Apple pie is a real treat but it can take an awful long time to make. The filling, the crust, and ultimately baking it can take hours. This recipe helps you prep the filling ahead of time so you have less excuses in the end preventing you from enjoying a hot and fresh pie.
5-6lbs tart pie apples
4 1/2 sugar
3Tbsp lemon juice
Always start with making sure you have 6 clean and sterilized quart jars, lids, and bands. You don’t want all your hard work to be wasted on dirty jars.
Peel and core apples. (An old fashioned apple peeler/corer is an essential tool for all apple cooking. If you don’t have one, get one.)
cut into small triangle or long slices and pack them into the jars. Here is where there is a little difference in the apple quantity because you have a finite amount of space in 6 quart jars.
In a large pot add the sugar, cinnamon, nutmeg, cornstarch, salt and water.
Bring the mixture to a boil on high heat, stirring frequently. Boil for just 1 minute.
Remove from heat, add lemon juice and stir.
Using a funnel, pour the filling sauce into the jars full of apples up to 1/2′ from the lip.
Seal the jars with lids and bands.
Place the jars in a boiling canning pot for 20 minutes to fully process.
This is a great option if you find one of those forgotten, and grossly over-sized, zucchinis when cleaning out the garden in the fall. Zucchini is a blank slate summer squash that can take the character of whatever you pair with it in a recipe. Here we substituted our usual go to relish ingredient (cucumber) for zucchini. Enjoy.
8c finely chopped zucchini
3 medium(2 large) sized onions finely chopped
2-3 colored sweet peppers(or mix in a hot pepper or 2)
3Tbsp pickling salt
1 1/2c sugar
1c cider vinegar
2tsp celery seed
1tsp ground mustard
1tsp hot pepper flakes(just a guideline)
After chopping zucchini, onion, and peppers, combine in a saucepan.
Add pickling salt and mix well. Then let stand for 1 hr.
Thoroughly drain the veggies and then rinse and drain again.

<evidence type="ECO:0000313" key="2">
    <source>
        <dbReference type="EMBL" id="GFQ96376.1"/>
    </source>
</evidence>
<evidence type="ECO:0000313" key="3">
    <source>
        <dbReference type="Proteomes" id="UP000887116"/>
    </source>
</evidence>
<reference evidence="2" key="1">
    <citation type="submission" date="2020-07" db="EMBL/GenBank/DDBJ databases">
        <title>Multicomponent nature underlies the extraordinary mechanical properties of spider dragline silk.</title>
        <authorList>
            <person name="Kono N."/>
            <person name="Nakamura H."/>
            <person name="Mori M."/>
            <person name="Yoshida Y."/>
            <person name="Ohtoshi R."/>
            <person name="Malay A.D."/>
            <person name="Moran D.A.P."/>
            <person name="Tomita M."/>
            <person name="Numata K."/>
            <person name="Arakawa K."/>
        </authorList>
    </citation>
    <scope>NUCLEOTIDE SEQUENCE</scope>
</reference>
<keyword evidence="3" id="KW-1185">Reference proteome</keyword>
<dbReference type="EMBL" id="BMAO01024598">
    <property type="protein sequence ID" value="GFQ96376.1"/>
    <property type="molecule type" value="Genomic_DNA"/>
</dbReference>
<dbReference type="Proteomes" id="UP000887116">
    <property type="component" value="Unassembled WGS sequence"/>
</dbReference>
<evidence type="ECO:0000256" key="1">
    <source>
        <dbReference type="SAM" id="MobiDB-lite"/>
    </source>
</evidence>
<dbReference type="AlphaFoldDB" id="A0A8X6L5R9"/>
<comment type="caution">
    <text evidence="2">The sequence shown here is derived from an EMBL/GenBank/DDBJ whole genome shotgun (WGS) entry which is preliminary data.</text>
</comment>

Add the remaining ingredients to your drained veggies and mix well.
Bring mixture to a boil then reduce heat to simmer for 20 minutes.
Ladle into sterile canning jars to within 1/2 inch of the rim and seal. This recipe makes about 2 1/2 to 3 pints of relish depending on how much you eat before canning it.
If you wish, place jars into a boiling canner and boil half pint jars for 10 minutes or pint jars for 15 minutes
Note: I have found that your relish is hot enough when you place it in the jars, they will self-seal as they cool without time spent in the canner, but that is completely up to you.
A healthy cucumber plant is a prolific producer. You know you can’t eat all of them, right? That means you need to do one of two things. Either sneak over to your neighbors and leave bags of cukes on their porch and run away or pickle them. Sure, there are breeds of cucumbers specifically for pickling, but all cucumbers can be preserved in jars. This just happens to be our down and dirty way of making a quick two quarts of dill pickles. Feel free to scale this recipe as you need for larger quantities.
6 cloves of garlic(minced)
4 tsp dill ceed
1 red pepper flakes
2c cider vinegar
3 Tbsp pickling salt
Start by making sure you have two cleaned and sanitized quart jars.
Wash, dry, and cut cucumbers into spears or slices.
Add 1/2 of the garlic, dill, and pepper flakes into each jar.
Pack cucumbers into jar.(With spears you might want to tip jar and switch between thick and thin ended spears at the bottom of jar)
In a pot mix together the vinegar, water, and salt. This is your brine.
Bring your brine to a boil and pour into jars up to 1/2 inch from the top.
Remove excess bubbles by gentle tapping the jar on the counter.
Place lid and band onto the jar and boil in a canner for 10 minutes.
As the jar cools it will seal. If not, something when wrong. You don’t have to have a pressure canner for this, just a deep stock pot that will allow water to come up over the lid is necessary.